Residing in the Robert Burns Birthplace Museum, beside a table set for a banquet, lies an invitation to the 1859 Centenary Celebrations held at Edinburgh’s Music Hall. This invitation celebrates the poet, paying homage to the history and memory of Burns throughout not only Scotland but the World. His memory was something James Ballantine hoped to immortalise in his 1859 book entitled Chronicle of the Hundredth Birthday of Robert Burns.
Ballantine was a stained-glass artist and writer from Edinburgh, who also served as Secretary at Edinburgh Music Hall’s Centenary Celebrations. For his chronicle, Ballantine compiled descriptions from 872 celebrations taking place in city halls, corn exchanges, local meeting halls, hotels and private houses on the 25th January 1859. The book accounts the 872 recorded events by providing complete texts of proceedings and entertainment along with comprehensive guest lists of attendees. The latter, most likely, in strict pecking order!
While Ballantine acknowledges his work represented only a “condensation” of the actual number of celebrations that took place on the 25th January 1859, he nevertheless logged 676 events from Scotland, 76 from England, 10 from Ireland, 61 from the United States and 1 from Copenhagen. These written accounts owed thanks to an impressive network of sources, sending information and newspaper clippings from local papers. This network was indeed truly impressive as Ballantine published his work in Edinburgh and London, a mere four months after the January Celebrations.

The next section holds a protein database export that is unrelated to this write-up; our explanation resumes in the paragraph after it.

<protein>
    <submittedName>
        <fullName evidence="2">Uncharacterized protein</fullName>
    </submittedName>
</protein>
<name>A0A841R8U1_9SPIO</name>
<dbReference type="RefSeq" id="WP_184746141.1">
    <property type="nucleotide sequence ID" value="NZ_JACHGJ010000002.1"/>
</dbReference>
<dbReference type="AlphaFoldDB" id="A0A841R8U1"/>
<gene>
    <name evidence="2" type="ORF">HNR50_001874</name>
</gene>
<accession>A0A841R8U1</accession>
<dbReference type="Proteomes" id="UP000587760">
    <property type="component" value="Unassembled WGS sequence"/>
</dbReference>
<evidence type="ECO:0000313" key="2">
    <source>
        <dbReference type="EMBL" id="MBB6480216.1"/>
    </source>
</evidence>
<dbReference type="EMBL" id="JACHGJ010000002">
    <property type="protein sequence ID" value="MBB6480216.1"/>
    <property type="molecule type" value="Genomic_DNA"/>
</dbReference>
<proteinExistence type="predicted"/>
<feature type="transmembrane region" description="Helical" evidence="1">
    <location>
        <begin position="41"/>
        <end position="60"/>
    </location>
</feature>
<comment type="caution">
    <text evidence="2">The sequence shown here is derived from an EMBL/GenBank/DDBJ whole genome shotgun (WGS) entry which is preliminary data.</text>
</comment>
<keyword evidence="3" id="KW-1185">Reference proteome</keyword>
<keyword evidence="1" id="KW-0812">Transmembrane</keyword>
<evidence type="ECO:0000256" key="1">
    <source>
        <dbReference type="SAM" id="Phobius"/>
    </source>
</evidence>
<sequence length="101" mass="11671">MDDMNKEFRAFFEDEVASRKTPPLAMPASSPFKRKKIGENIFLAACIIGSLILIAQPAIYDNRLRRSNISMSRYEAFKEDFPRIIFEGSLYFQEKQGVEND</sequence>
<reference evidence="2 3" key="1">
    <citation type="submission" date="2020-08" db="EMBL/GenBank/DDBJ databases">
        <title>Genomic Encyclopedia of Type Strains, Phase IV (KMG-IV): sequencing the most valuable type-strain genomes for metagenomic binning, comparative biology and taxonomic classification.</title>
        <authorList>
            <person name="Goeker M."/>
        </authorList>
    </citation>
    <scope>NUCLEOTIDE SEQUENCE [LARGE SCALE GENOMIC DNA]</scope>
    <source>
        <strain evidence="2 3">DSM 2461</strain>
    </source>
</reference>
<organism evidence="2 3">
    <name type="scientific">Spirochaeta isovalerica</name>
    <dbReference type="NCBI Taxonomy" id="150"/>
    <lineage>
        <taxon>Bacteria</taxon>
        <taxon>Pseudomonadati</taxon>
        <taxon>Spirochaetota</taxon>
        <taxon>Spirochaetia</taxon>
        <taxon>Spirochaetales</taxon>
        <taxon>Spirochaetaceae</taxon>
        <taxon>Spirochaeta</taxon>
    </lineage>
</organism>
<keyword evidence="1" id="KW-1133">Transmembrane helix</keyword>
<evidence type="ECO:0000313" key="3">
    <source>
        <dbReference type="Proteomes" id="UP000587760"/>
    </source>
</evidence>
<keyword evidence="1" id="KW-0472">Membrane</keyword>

Edinburgh Music Hall’s 1859 Centenary Celebrations: A Banquet for Burns
“The Celebration of the hundredth birthday of Robert Burns, on the 25th day of January, in the year 1859, presented a spectacle unprecedented in the history of the world”. – James Ballantine
Throughout Scotland, the Centenary Celebrations of the 25th January 1859 were widely regarded as a holiday. In Edinburgh: shopkeepers closed early afternoon around 2 o’clock; the poet’s Calton Hill Monument was florally decorated with many visiting the memorial to pay homage to Burns; crowds formed across the city; and people proceeded to various centenary festivals. The invitation from the Robert Burns Birthplace Museum (image above), showing a bust of Burns surrounded by banners alongside names of his poems, invited guests to Edinburgh Music Hall’s Banquet.
The Music Hall held as Ballantine claims “a great banquet”. Spectators gathered at every door, or promenaded along George Street, to observe the long lines of cabs and carriages arriving for the evening’s celebrations. Inside the Hall, tables were laid for seven hundred people, while the orchestra and galleries were filled by five hundred ladies, who Ballantine notes “took their places at an early hour, and remained till nearly the conclusion of proceedings”. The evening began as the banquet’s Chairman Lord Ardmillan, an Ayrshire man, presided and was accompanied to the platform by several other gentlemen, including James Ballantine.
An extensive list of councillors, lords and other ‘notable’ people attended the event such as Sir W. Dunbar (member of parliament), Bishop Gillis (served Eastern District of Scotland), Mr Hepburn (representative of the Caledonian Society of London), Sir John Richardson of Lancrigg (Arctic navigator, and in his youth a frequent visitor at Burns’ house in Dumfries) and Mr Gray of Preston (as a playmate of his children, knew the poet) among many others. Also attending the event was Miss Burns, granddaughter of the poet. She was accompanied by three daughters of Burns’ friend the late Mr. George Thomson.
The evening’s entertainment involved numerous speeches, toasts alongside various performances of songs and poems. Lord Ardmillan’s opening and lengthy speech attempted to connect the Music Hall Banquet to celebrations occurring across the Country, Nation and World that evening. He claimed, “…But Burns belongs not to Ayrshire alone, but to Scotland; and, in a sense not to Scotland alone but to humanity…”.